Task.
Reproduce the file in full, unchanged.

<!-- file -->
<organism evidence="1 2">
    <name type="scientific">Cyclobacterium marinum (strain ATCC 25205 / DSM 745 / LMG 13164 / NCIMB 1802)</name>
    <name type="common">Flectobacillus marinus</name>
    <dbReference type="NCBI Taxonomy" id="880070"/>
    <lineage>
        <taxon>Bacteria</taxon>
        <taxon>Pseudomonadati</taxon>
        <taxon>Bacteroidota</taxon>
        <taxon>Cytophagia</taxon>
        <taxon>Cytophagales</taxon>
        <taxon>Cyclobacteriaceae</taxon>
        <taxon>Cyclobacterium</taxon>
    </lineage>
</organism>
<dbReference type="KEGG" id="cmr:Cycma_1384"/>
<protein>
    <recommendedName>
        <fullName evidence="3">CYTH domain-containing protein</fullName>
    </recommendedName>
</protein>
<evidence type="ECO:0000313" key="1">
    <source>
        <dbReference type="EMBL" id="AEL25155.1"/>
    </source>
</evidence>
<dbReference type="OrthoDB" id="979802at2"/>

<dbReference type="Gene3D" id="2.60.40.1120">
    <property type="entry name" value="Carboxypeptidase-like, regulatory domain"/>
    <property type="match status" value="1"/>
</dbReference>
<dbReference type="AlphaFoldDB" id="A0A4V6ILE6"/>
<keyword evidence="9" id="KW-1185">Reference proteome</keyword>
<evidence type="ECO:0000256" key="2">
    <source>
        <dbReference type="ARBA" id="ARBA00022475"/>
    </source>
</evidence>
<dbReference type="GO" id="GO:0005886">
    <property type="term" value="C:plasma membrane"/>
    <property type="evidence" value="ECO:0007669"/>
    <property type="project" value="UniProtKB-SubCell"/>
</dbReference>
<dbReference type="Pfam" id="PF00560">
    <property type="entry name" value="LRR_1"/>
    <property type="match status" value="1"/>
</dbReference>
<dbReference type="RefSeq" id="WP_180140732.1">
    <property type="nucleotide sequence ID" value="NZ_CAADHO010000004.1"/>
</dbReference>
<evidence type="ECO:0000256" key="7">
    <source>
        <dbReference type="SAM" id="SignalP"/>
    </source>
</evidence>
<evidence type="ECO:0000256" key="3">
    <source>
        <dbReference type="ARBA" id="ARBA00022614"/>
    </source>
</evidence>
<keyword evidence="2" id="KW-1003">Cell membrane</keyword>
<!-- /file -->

<organism evidence="1 2">
    <name type="scientific">Cyclobacterium marinum (strain ATCC 25205 / DSM 745 / LMG 13164 / NCIMB 1802)</name>
    <name type="common">Flectobacillus marinus</name>
    <dbReference type="NCBI Taxonomy" id="880070"/>
    <lineage>
        <taxon>Bacteria</taxon>
        <taxon>Pseudomonadati</taxon>
        <taxon>Bacteroidota</taxon>
        <taxon>Cytophagia</taxon>
        <taxon>Cytophagales</taxon>
        <taxon>Cyclobacteriaceae</taxon>
        <taxon>Cyclobacterium</taxon>
    </lineage>
</organism>
<dbReference type="KEGG" id="cmr:Cycma_1384"/>
<protein>
    <recommendedName>
        <fullName evidence="3">CYTH domain-containing protein</fullName>
    </recommendedName>
</protein>
<evidence type="ECO:0000313" key="1">
    <source>
        <dbReference type="EMBL" id="AEL25155.1"/>
    </source>
</evidence>
<dbReference type="OrthoDB" id="979802at2"/>

<dbReference type="Gene3D" id="2.60.40.1120">
    <property type="entry name" value="Carboxypeptidase-like, regulatory domain"/>
    <property type="match status" value="1"/>
</dbReference>
<dbReference type="AlphaFoldDB" id="A0A4V6ILE6"/>
<keyword evidence="9" id="KW-1185">Reference proteome</keyword>
<evidence type="ECO:0000256" key="2">
    <source>
        <dbReference type="ARBA" id="ARBA00022475"/>
    </source>
</evidence>
<dbReference type="GO" id="GO:0005886">
    <property type="term" value="C:plasma membrane"/>
    <property type="evidence" value="ECO:0007669"/>
    <property type="project" value="UniProtKB-SubCell"/>
</dbReference>
<dbReference type="Pfam" id="PF00560">
    <property type="entry name" value="LRR_1"/>
    <property type="match status" value="1"/>
</dbReference>
<dbReference type="RefSeq" id="WP_180140732.1">
    <property type="nucleotide sequence ID" value="NZ_CAADHO010000004.1"/>
</dbReference>
<evidence type="ECO:0000256" key="7">
    <source>
        <dbReference type="SAM" id="SignalP"/>
    </source>
</evidence>
<evidence type="ECO:0000256" key="3">
    <source>
        <dbReference type="ARBA" id="ARBA00022614"/>
    </source>
</evidence>
<keyword evidence="2" id="KW-1003">Cell membrane</keyword>